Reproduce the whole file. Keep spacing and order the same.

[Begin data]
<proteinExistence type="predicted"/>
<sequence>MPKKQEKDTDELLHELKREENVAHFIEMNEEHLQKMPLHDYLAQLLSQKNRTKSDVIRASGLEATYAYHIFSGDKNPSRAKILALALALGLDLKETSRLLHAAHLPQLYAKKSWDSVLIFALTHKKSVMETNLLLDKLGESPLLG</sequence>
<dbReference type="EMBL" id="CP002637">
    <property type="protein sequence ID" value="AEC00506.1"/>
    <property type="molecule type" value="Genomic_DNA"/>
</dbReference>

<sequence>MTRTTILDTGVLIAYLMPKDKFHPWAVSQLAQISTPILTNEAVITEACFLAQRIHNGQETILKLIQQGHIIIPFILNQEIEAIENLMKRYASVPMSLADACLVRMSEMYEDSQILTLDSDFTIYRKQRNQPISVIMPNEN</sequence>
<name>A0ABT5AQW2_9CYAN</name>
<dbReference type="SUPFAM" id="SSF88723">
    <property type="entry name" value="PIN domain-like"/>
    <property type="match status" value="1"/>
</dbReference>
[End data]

<proteinExistence type="predicted"/>
<sequence>MPKKQEKDTDELLHELKREENVAHFIEMNEEHLQKMPLHDYLAQLLSQKNRTKSDVIRASGLEATYAYHIFSGDKNPSRAKILALALALGLDLKETSRLLHAAHLPQLYAKKSWDSVLIFALTHKKSVMETNLLLDKLGESPLLG</sequence>
<dbReference type="EMBL" id="CP002637">
    <property type="protein sequence ID" value="AEC00506.1"/>
    <property type="molecule type" value="Genomic_DNA"/>
</dbReference>

<sequence>MTRTTILDTGVLIAYLMPKDKFHPWAVSQLAQISTPILTNEAVITEACFLAQRIHNGQETILKLIQQGHIIIPFILNQEIEAIENLMKRYASVPMSLADACLVRMSEMYEDSQILTLDSDFTIYRKQRNQPISVIMPNEN</sequence>
<name>A0ABT5AQW2_9CYAN</name>
<dbReference type="SUPFAM" id="SSF88723">
    <property type="entry name" value="PIN domain-like"/>
    <property type="match status" value="1"/>
</dbReference>